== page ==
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Old 05-16-2013, 07:12 PM   #5
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Quote:
Originally Posted by shrew View Post
VHF is line of sight. The higher the antennae is off of the water the farther a signal can be sent/recieved. An antennae 5 feet off the water has about a 3mile sghitline to the horizon. Two boats with an antennae 5 ft. off the water can communicate up to 6 miles. [/URL]

Last time on Lake Powell I hailed the marina to get a tow sent out for a stranded boat. The marina was over 40 miles away and not line of sight. My 8' antenna is about 12' off the water. Reception was perfect too.
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Old 05-16-2013, 10:06 PM   #6
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Phillbo,
that marina must have had it's antenna way up on a mast to transmit 40 miles, also no terrain obstacles (hills between you and the marina). You can get extended range from the signal being reflected off hills and heavy low clouds but signal strength is impacted. Another possibility is they are using a high power transmiter/receiver which isn't unheard of for a land base station.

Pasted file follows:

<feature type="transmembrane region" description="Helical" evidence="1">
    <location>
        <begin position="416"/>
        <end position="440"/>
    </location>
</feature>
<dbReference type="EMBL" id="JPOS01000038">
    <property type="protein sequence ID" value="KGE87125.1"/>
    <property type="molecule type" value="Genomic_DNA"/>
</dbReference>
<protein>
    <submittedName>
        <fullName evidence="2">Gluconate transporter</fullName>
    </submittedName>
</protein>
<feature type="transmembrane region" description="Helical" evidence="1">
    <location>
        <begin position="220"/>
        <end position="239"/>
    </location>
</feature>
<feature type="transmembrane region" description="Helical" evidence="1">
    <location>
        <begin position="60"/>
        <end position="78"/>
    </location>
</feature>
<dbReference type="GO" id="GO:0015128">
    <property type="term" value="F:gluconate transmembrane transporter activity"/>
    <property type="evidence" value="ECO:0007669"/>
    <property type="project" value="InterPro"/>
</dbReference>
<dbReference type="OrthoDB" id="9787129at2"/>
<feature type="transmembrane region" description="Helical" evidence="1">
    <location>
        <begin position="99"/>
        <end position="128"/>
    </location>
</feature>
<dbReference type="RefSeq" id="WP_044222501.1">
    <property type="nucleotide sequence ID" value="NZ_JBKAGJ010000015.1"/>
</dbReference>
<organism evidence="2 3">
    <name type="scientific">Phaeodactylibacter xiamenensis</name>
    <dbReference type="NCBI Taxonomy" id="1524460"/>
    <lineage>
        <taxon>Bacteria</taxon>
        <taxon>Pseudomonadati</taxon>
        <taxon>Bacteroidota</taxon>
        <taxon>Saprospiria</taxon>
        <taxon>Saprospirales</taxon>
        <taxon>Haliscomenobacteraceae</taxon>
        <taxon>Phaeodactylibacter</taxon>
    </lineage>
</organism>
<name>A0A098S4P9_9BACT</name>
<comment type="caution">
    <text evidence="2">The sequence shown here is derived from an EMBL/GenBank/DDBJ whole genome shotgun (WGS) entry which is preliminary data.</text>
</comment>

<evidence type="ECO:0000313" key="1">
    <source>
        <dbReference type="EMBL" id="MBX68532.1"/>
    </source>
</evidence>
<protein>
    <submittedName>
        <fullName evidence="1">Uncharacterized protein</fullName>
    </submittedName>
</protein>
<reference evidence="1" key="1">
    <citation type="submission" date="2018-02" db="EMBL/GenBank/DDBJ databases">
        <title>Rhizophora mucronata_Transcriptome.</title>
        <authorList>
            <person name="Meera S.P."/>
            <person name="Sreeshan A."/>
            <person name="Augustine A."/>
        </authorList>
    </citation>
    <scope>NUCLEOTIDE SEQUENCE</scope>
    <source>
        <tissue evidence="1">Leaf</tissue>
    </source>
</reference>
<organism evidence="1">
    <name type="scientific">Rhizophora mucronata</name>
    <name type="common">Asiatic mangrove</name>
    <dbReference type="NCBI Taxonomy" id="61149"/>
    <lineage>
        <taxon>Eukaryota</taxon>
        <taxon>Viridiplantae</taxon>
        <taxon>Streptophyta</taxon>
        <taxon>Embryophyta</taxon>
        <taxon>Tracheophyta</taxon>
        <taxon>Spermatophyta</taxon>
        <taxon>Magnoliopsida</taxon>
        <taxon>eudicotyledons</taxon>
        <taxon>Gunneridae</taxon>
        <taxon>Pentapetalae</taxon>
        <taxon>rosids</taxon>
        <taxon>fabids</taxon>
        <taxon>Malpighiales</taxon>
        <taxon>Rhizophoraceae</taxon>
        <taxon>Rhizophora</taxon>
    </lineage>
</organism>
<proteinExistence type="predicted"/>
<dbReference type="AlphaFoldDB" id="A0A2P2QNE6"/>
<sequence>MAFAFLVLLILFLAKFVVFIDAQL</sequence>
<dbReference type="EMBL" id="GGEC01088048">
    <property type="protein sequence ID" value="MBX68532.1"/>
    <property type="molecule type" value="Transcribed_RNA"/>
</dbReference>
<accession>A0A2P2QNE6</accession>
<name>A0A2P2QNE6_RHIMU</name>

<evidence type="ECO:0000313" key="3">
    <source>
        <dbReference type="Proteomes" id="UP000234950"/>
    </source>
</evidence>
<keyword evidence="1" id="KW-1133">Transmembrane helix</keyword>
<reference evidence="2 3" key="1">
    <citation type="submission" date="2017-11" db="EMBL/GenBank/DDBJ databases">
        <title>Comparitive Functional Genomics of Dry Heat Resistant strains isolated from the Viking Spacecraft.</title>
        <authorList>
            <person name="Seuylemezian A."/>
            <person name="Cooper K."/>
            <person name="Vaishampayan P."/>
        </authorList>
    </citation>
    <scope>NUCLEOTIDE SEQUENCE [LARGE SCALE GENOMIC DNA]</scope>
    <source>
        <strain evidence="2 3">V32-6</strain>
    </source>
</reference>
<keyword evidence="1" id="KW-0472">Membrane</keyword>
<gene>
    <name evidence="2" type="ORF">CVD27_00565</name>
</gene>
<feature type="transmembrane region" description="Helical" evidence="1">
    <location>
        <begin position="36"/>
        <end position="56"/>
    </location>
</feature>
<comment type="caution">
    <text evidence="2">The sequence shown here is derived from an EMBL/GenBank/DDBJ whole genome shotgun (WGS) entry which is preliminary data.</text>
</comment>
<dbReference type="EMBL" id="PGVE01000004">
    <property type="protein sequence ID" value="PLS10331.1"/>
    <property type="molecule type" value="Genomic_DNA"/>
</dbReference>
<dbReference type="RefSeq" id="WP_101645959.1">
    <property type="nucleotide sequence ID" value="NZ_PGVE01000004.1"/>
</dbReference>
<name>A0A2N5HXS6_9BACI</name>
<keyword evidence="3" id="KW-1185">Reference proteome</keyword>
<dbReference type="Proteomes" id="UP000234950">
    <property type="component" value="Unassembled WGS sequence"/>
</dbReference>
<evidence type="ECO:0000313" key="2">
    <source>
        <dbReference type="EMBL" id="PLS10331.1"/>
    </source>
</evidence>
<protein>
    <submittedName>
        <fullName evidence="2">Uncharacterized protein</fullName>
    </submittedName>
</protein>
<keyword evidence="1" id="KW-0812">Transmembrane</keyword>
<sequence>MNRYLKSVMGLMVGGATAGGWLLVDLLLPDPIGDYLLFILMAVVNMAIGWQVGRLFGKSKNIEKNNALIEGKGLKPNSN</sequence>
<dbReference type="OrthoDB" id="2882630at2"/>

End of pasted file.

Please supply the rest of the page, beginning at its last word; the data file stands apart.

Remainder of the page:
Anyhow must have been a long day for the if the tow boat came from the marina runing at 40 mph (1 hour to reach stranded boat) and over 6 hours to return to marina if towed back there at 6 mph.
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Old 05-16-2013, 11:06 PM   #7
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You're probably right...
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Old 05-17-2013, 01:51 AM   #8
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Right or wrong sounds like we all agree that an 8 foot antenna is the right way to go for most applications.
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Old 05-17-2013, 06:42 AM   #9
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Awesome, Thanks for the help guys.
I think I'm gonna go with this one:
http://www.overtons.com/modperl/prod...3&merchID=4006

Specifications
Finish Fiberglass
Height 8'
Element Copper Cable
Ferrule Chr Brass
Cable 15' RG-58
Gain 6db
Max 50
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Old 05-17-2013, 07:30 PM   #10
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Quote:
Originally Posted by mmwjr View Post
Phillbo,
that marina must have had it's antenna way up on a mast to transmit 40 miles, also no terrain obstacles (hills between you and the marina). You can get extended range from the signal being reflected off hills and heavy low clouds but signal strength is impacted. Another possibility is they are using a high power transmiter/receiver which isn't unheard of for a land base station.

Anyhow must have been a long day for the if the tow boat came from the marina runing at 40 mph (1 hour to reach stranded boat) and over 6 hours to return to marina if towed back there at 6 mph.
Yep, that is how the Coast Guard is able to communicate out so far as well.